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National Youth Roundtable chopped in half?

By Sebastian De Brennan - posted Thursday, 17 November 2005

There are not too many formalised opportunities in this nation for youth to get in their politicians ears (or wallets for that matter). So when the government decides to halve the amount of youth participating in its National Youth Roundtable (from 50 to 25), with no representation from Tasmania whatsoever, there ought to be cause for concern.

Established in 1996 to create a direct dialogue with young Australians and ensure their views are taken into account in policy-making processes, the National Youth Roundtable (NYR) was seen by many as a significant step forward. The optimists among us might even suggest that this evolving youth consultation mechanism augured well for further collaborative efforts between youth and their elders on other issues of national concern.

However, the reality is that applications for the NYR have fallen by more than 50 per cent since 2000, with only 450 people applying this year. It would seem that fewer and fewer people are applying for the NYR because the chances of being selected are so remote. For all the hype surrounding the selection for the NYR, many of my fellow participants have remarked that the impact of the program was, at least in the end, disappointing.


The reasons for less rhetoric and more action with respect to youth-related issues cannot be understated. With over 200 million youth living in poverty, 130 million youth illiterate, 88 million unemployed and 10 million young people living with HIV-AIDS (UN figures), the case for a renewed commitment is clear. At stake is one preventable child death every three seconds, 20 each minute, 1,200 an hour; 29,000 a day: day after day.

There can be no denying that Australia’s youth have it better than most on many of these fronts. It would be self-indulgent to believe the acute lack of youth services in country NSW at present, or the fact most young people are too timid to ask for a pay rise in the current atmosphere of individual wage bargaining, have a greater distress value for us than the death of “youngsters” overseas from starvation or disease, or from violence by an oppressive military regime. Nevertheless - and so that no one is mistaken - we have our own unique set of challenges.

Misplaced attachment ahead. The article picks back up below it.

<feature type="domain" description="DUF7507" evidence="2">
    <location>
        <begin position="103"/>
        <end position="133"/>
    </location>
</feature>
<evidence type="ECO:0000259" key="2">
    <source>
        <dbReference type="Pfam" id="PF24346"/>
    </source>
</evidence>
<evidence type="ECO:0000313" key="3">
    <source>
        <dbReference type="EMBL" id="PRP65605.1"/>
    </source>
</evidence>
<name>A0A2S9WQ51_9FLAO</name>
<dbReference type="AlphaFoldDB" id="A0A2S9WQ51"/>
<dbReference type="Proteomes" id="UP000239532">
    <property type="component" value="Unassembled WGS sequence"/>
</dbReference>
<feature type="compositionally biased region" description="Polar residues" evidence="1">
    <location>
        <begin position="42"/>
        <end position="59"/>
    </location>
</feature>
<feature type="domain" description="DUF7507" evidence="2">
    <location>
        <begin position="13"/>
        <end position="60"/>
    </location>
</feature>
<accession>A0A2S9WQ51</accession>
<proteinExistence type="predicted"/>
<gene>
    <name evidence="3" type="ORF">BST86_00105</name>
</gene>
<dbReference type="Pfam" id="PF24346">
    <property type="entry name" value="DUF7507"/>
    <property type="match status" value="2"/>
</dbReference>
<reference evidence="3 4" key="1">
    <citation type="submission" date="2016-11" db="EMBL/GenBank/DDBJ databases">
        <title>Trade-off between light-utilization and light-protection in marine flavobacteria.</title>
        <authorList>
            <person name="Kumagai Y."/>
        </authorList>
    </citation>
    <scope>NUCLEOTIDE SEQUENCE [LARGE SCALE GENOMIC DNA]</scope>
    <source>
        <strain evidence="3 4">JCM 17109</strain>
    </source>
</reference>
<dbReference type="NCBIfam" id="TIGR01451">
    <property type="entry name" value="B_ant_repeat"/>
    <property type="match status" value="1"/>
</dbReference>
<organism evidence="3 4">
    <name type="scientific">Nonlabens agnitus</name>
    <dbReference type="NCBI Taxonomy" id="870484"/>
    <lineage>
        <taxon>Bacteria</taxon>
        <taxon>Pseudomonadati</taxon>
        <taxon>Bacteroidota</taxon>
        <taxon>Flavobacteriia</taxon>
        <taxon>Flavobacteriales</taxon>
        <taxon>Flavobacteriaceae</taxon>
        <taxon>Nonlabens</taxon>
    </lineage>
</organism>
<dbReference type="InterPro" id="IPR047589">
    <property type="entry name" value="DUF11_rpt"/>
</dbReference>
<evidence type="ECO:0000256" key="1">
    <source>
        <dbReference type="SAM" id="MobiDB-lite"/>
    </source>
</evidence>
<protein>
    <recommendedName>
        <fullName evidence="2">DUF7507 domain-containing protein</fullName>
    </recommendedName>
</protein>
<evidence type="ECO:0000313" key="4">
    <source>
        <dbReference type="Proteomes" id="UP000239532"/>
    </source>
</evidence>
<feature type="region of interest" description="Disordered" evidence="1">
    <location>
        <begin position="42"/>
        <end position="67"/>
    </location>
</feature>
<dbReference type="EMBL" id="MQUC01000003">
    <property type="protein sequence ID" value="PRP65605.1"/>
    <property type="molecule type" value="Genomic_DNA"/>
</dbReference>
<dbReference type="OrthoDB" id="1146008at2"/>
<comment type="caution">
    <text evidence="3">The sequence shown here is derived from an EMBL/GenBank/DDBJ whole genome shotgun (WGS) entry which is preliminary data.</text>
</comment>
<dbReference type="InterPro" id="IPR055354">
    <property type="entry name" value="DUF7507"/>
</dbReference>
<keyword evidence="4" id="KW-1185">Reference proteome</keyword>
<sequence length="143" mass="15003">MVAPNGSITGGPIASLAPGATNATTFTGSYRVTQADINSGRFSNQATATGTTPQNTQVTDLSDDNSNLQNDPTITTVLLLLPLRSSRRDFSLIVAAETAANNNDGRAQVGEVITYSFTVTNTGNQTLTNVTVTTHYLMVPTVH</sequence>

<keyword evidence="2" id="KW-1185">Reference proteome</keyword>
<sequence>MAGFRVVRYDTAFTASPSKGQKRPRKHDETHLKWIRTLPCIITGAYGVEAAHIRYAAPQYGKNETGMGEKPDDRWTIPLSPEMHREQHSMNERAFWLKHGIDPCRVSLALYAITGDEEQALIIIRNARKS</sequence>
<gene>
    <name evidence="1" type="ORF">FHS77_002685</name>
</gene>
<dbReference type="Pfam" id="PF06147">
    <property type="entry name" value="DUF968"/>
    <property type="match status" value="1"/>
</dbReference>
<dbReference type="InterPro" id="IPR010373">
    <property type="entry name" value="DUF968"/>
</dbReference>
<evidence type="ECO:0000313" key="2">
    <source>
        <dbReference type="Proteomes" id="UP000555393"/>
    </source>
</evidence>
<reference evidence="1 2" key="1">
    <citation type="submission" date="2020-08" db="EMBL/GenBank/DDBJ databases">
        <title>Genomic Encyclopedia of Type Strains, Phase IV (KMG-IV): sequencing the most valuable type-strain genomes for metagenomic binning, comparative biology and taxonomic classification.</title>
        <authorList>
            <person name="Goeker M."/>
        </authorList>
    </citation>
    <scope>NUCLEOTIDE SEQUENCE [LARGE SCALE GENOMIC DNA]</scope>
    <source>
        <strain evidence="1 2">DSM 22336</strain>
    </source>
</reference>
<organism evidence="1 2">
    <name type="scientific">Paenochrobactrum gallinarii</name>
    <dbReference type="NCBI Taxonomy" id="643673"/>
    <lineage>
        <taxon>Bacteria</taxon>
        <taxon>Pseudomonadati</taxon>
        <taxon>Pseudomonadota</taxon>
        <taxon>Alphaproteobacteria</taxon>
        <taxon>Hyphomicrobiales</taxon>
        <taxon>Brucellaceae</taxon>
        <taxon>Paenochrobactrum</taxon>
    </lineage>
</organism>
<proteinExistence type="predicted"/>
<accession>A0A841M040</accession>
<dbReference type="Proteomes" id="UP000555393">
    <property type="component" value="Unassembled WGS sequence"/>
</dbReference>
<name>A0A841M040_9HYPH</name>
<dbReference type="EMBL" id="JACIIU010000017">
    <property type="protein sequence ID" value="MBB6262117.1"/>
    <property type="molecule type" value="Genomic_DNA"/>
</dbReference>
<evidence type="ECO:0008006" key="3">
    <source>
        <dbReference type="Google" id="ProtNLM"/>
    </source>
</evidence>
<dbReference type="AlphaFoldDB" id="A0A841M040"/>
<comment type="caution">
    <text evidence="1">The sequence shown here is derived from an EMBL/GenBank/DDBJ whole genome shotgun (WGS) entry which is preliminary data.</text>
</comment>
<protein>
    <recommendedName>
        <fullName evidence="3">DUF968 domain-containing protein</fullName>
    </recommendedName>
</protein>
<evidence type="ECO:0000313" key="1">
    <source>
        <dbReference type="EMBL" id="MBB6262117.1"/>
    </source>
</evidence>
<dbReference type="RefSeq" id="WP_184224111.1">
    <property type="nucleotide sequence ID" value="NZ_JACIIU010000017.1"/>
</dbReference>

Our Indigenous youth remain some of the most disadvantaged in the world. Moreover, when countries for which suicide data are published by the World Health Organisation are ranked according to rates for young males, Australia ranks in the highest third. In 2003-04 the Australian Institute of Health and Welfare estimated there had been one formal notification to authorities of child abuse every two and half minutes. As one colleague put it, “a true crisis but we are unable to even discuss it openly”.

The problem is that we are speaking to the wrong people. I have argued elsewhere that this is typical of an order quick to voice young peoples needs and desires for us, with minimal consultation, and under the assumption that we are incapable of articulating those concerns for ourselves. With youth, aged between 16-24, constituting 14 per cent of Australia’s population, the political ambivalence towards this demographic can only be described as surprising.

Compounding the issue is the absence of any kind of peak national body to represent youth (the Australian Youth Policy Action Coalition was abolished by the Howard Coalition in 1999), and the failure of the government to embrace the idea of an independent Commissioner for Children and Young People (despite compelling evidence, indeed a Senate Committee recommendation, to do so).

We are therefore left with a dangerous situation in which youth play very little role in the development of public policy. Yet, in the not too distant future, are expected to be the guardians and drivers of it. The fact that Australia is a “greying population” makes it all the more important for older generations to engage with youth now.


The decision to reduce the number of participants on the NYR, or “centrepiece of the government’s youth consultation mechanisms”, is a regressive one. It is yet another attack on the ability of young people to participate in the Australian democratic system. Youth are frequently heralded as the “leaders of tomorrow”, but it must be asked why they are not considered as the leaders of today?

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About the Author

Sebastian De Brennan is principal of De Brennan & Co. Consulting and teaches in the College of Law & Business at the University of Western Sydney and the School of Business at the University of Notre Dame Australia.

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